This practice will make it easier to find the passage when you want to revisit it in the future. After you have highlighted the passage, write the letter “E” under the previous entry. At this stage you will EXPLAIN what the text means. By asking some simple questions, with the help of God’s Spirit, you can understand the meaning of a passage or verse. The next chapter will teach you in detail how to understand the meaning of a passage. Until then, here are a few questions to get you started: Why was this written? To whom was it originally written? How does it fit with the verses before and after it? Why did the Holy Spirit include this passage in the book? What is He intending to communicate through this text? At this point, you are beginning the process of discovering the specific and personal word that God has for you from His Word. What is important is that you are engaging the text and wrestling with its meaning. After writing a short summary of what you think the text means, write the letter “A” below the letter “E”. Under the “A”, write the word Apply. This application is the heart of the process. Everything you have done so far culminates under this heading. As you have done before, answer a series of questions to uncover the significance of these verses to you personally, questions like: How can this help me?        What does this mean today? What would the application of this verse look like in my life? What does this mean to me? What is God saying to me?  These questions bridge the gap between the ancient world and your world today. They provide a way for God to speak to you from the specific passage or verse. Answer these questions under the “A”. Challenge yourself to write between two and five sentences about how the text applies to your life. Finally, below the first three entries, write the letter “R” for Respond. Your response to the passage may take on many forms. You may write a call to action. You may describe how you will be different because of what God has said to you through His Word. You may indicate what you are going to do because of what you have learned. You may respond by writing out a prayer to God. For example, you may ask God to help you to be more loving, or to give you a desire to be more generous in your giving. Keep in mind that this is your response to what you have just read. Notice that all of the words in the H.E.A.R. formula are action words: Highlight, Explain, Apply, and Respond. God does not want us to sit back and wait for Him to drop some truth into our laps. Instead of waiting passively, God desires that we actively pursue Him. Jesus said, Ask, and it will be given to you; seek, and you will find; knock, and it will be opened to you (Matthew 7:7). Think of the miracle of the Bible. Over centuries of time, God supernaturally moved upon a number of men in an unusual way that resulted in them writing the exact words of God. God led His people to recognize these divine writings, and to distinguish them from everything else that has ever been written. Then God’s people brought these sixty-six books together. The preservation and survival of the Bible is as miraculous as its writing. Then God gave men, beginning with Gutenberg’s printing press, technological knowledge to copy and transmit the Bible so that all people could have it. All because God has something to say to you.[ii] Memorizing the Word In addition to outlining daily passages for reading, the plan includes Scriptures to memorize weekly. Each Scripture was carefully selected to coincide with the week’s reading. You will no longer need to identify Scriptures each week to memorize. We have done the work for you. How can I memorize the word?    While many plans for memorizing Scripture are effective, a simple system has been effective for me. All you need is a pack of index cards and a committed desire to memorize God’s Word. It’s easy: write the reference of the verse on one side of the card and the text of the verse on the other. Focus on five verses at a time, and carry your pack of Scripture cards with you. Throughout the day, whenever you have a few minutes, pull out your pack of Scripture cards and review them. Read the reference first, followed by the verse. Continue to recite the verse until you get a feel for the flow of the passage. When you are comfortable with the text, look only at the reference side of the card in order to test your recall. It is important to recite the reference first, then the verse, and finish with the reference again. This will prevent you from becoming a concordance cripple. As a new believer, I was forced to look up every verse in the concordance at the back of my Bible. Sometimes, when I quoted a Scripture while witnessing, the person would ask me, “Where did you get that?” I could only respond, “Somewhere in the Bible.” As you can imagine, that is not effective when sharing with others! By memorizing the references, you will speak with authority and gain the respect of your hearers when you quote Scripture. When you master five verses, begin to study five more. Review all of the verses you have learned at least once a week. As your pack grows, you will be encouraged to keep going in Scripture memorization, and you will experience its powerful effects in your life. Here is an example of the first two weeks of the F-260:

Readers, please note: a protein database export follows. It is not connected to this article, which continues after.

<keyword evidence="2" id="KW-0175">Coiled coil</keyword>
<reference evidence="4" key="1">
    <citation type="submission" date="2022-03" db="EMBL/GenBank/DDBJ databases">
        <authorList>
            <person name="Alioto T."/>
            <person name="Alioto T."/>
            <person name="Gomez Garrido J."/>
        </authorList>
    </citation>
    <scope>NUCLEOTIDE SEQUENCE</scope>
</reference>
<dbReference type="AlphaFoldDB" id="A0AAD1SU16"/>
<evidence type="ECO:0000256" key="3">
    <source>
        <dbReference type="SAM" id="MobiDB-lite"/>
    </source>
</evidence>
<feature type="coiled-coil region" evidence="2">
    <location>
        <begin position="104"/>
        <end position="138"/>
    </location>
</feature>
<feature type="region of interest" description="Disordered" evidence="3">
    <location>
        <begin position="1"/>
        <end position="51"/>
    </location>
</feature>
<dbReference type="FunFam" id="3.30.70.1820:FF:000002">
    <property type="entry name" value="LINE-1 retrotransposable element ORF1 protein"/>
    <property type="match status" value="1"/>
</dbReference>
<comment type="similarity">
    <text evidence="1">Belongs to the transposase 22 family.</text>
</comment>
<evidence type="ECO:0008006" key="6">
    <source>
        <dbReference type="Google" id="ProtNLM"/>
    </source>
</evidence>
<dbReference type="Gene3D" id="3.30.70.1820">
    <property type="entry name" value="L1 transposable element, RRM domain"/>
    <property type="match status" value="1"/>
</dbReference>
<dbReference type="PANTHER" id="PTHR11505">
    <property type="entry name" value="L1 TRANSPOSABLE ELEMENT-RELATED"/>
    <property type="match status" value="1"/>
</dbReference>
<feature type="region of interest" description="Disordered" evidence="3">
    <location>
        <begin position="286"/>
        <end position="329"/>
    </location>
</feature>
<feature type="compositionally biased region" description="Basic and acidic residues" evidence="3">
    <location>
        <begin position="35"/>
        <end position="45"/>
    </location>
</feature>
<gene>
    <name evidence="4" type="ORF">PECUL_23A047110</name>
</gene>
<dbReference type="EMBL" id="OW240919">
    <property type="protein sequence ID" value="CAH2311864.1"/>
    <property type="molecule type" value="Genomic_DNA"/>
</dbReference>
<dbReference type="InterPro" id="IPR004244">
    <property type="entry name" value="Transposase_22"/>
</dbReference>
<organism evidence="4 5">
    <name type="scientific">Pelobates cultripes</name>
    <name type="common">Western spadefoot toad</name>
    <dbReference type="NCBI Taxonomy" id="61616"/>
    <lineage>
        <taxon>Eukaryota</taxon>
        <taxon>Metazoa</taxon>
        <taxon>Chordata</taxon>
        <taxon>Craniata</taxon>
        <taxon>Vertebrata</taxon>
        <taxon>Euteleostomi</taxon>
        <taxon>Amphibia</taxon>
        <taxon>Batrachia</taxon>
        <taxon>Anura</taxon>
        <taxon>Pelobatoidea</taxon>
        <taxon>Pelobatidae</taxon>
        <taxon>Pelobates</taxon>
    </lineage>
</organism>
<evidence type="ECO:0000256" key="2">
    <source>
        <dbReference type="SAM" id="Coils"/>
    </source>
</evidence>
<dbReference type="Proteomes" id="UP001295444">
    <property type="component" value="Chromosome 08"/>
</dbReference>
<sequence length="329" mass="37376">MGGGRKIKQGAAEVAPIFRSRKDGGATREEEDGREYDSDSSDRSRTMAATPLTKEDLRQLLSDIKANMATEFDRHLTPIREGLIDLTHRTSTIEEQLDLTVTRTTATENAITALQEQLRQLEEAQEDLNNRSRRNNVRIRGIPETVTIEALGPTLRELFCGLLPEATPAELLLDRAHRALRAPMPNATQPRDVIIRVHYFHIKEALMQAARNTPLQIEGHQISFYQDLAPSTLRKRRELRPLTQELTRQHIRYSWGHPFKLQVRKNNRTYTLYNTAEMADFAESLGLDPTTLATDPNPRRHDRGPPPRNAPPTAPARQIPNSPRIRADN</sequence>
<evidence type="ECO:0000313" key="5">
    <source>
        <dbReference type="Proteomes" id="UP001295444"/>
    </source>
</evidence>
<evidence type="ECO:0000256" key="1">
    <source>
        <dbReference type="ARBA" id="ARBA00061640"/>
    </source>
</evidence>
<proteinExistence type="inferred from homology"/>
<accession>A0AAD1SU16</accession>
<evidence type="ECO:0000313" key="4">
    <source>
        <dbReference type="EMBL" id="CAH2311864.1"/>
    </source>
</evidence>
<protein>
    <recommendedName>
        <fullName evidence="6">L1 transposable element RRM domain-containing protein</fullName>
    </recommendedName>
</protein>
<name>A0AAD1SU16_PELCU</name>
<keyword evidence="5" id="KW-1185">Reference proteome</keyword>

Week 1: Genesis 1 -2 Genesis 3-4 Genesis 6-7 Genesis 8-9 Job 1-2MV: Genesis 1:27 Hebrews 11:7 
Week 2: Job 38-39 Job 40-42 Genesis 11-12 Genesis 15 Genesis 16-17MV: Hebrews 11:8-10; 11:6

Download the F260 Reading Plan:

Can you do me a Favor? If these ideas resonate with you, would you:   • REACT. Do something.   • RESPOND. Leave a comment on this post.   • REPOST. Repost this link on Twitter, Facebook or your blog.
  [i]I adapted the H.E.A.R. journal from the Life Journal. For more details see www.lifejournal.cc. [ii]Excerpt from my book Growing Up: How to Be a Disciple Who Makes Disciples.